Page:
Updates on Rodent Thermoregulation: Is it Getting Hot in Here? by Dr. F. Claire Hankenson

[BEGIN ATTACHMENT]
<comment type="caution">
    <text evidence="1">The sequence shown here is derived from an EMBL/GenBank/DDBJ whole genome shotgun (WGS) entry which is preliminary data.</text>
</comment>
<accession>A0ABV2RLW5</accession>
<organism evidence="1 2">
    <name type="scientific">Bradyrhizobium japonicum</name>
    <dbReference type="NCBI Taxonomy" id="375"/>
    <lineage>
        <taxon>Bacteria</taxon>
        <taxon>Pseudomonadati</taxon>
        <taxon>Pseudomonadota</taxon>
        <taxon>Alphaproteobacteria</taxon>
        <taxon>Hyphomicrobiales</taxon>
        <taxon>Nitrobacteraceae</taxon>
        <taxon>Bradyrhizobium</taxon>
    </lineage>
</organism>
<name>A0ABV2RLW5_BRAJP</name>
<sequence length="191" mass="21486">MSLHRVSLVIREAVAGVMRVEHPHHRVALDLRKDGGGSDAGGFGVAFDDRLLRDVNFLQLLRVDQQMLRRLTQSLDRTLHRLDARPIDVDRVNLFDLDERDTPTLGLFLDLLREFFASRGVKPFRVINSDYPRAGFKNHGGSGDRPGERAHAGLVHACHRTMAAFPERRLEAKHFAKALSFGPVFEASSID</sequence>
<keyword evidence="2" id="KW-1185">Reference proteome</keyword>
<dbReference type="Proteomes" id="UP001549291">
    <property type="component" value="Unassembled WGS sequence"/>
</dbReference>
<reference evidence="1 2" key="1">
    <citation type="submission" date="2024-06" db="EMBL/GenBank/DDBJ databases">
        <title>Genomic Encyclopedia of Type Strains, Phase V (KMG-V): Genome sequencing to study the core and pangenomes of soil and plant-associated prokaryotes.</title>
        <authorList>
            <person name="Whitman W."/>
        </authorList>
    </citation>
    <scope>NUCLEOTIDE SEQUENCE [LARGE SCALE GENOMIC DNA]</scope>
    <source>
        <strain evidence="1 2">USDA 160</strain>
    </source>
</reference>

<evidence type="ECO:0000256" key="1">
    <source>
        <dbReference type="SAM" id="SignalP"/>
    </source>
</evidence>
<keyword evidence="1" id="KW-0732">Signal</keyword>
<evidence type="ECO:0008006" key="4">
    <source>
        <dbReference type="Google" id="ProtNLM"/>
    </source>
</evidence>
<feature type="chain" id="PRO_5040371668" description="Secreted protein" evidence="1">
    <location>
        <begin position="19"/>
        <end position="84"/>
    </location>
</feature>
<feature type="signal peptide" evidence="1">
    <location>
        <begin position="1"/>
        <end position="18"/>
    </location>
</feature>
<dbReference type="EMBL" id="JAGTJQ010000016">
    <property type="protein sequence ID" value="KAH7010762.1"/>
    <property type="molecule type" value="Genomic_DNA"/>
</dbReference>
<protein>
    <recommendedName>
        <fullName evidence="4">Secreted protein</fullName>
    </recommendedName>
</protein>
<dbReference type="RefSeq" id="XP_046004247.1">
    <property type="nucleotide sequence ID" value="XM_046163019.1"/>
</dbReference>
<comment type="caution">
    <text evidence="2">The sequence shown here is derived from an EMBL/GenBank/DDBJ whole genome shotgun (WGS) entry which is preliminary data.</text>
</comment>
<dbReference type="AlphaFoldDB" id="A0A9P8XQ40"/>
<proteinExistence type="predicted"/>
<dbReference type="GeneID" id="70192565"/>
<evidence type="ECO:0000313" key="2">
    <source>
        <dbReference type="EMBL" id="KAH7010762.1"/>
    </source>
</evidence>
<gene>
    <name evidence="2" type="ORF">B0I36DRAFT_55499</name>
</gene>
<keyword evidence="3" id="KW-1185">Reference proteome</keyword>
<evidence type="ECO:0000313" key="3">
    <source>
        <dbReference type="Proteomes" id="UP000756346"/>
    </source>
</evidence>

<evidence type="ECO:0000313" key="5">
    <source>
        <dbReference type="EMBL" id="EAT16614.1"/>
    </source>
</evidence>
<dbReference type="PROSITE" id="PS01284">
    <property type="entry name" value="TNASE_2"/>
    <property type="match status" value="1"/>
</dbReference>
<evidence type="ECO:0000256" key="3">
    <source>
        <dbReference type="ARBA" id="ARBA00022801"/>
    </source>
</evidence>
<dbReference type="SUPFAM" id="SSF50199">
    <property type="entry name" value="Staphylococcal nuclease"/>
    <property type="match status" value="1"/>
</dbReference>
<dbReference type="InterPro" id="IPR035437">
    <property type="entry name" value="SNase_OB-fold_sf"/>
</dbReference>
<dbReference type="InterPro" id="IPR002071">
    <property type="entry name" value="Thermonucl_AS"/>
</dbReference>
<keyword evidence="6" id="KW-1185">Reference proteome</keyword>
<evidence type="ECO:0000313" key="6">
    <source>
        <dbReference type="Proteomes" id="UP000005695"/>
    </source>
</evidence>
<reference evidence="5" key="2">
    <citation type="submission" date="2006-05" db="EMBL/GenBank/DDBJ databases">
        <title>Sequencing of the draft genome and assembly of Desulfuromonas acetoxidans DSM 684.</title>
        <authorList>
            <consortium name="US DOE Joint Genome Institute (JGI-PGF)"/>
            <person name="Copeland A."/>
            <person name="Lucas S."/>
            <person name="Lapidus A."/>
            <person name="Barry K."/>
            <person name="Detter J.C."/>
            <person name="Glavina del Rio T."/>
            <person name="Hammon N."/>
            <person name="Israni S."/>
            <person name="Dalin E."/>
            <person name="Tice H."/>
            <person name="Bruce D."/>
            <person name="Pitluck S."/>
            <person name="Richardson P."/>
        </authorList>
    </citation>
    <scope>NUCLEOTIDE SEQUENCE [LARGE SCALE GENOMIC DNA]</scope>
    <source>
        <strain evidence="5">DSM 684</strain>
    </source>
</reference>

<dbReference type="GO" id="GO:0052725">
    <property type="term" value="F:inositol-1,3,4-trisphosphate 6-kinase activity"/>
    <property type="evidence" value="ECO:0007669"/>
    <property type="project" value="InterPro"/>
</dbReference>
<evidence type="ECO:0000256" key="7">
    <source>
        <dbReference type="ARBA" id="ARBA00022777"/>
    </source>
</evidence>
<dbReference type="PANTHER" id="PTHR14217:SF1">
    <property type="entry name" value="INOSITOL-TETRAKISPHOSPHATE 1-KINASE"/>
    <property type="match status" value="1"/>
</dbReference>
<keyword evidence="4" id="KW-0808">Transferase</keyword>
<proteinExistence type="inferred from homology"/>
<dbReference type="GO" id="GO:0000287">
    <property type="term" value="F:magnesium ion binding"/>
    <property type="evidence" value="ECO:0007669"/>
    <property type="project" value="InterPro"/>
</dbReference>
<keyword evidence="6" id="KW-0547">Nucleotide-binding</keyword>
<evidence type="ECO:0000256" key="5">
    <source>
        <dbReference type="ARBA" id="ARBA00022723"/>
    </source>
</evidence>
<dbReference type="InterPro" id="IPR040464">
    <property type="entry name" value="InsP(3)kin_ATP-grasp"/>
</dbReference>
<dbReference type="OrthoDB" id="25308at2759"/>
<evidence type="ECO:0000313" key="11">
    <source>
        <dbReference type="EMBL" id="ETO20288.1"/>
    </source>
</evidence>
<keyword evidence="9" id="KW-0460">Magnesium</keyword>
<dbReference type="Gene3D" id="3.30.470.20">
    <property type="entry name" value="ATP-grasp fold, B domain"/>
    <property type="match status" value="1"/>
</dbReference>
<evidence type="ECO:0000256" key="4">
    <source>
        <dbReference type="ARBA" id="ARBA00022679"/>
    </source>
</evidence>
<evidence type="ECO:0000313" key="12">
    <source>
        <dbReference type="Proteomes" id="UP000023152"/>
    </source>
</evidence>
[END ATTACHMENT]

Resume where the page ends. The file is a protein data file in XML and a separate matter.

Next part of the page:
Laboratory mice and rats have been shown to prefer temperatures that are several degrees warmer than the environments in which they are typically housed. Animals housed under warmed environmental conditions have been shown to have decreased metabolic rates, lower heart rates and blood pressure, and improved immune function. Various disciplines of medical investigations, including cancer models, atherosclerosis, liver disease, toxicology and microbiome research, have published on blunting of disease phenotypes when mice are housed under Guide-recommended temperature conditions (20-26°C). While cage accommodations can be made to include warmth through increased stocking density of animals and provision of nesting materials and shelters, these efforts may not be sufficient or appropriate to result in consistent and reproducible data outcomes. Within the animal research industry, creative approaches to warming sections of cages and racks or increasing overall room temperatures are being explored with beneficial effect. Environmental and procedural interventions for laboratory mice and rats will be reviewed relative to the importance of achieving reproducibility and repeatability of rodent studies. Keywords: ivc rack system,ivc system,mouse ivc,lab mouse cage,laboratory animal equipment,laboratory mouse cage,laboratory rodent cages,animal research cages,lab rat cage,laboratory rat housing,mouse rack,animal lab products,rack system for rats,rodent cage,cage density,optimice,animal care systems,lab mice,thermoneutral zone,USB power,heated mouse cages,behavioral studies,heated IVC,circadian rhythm,recovery rack,neuroscience,heat plate,aalas20,webinar, SMART System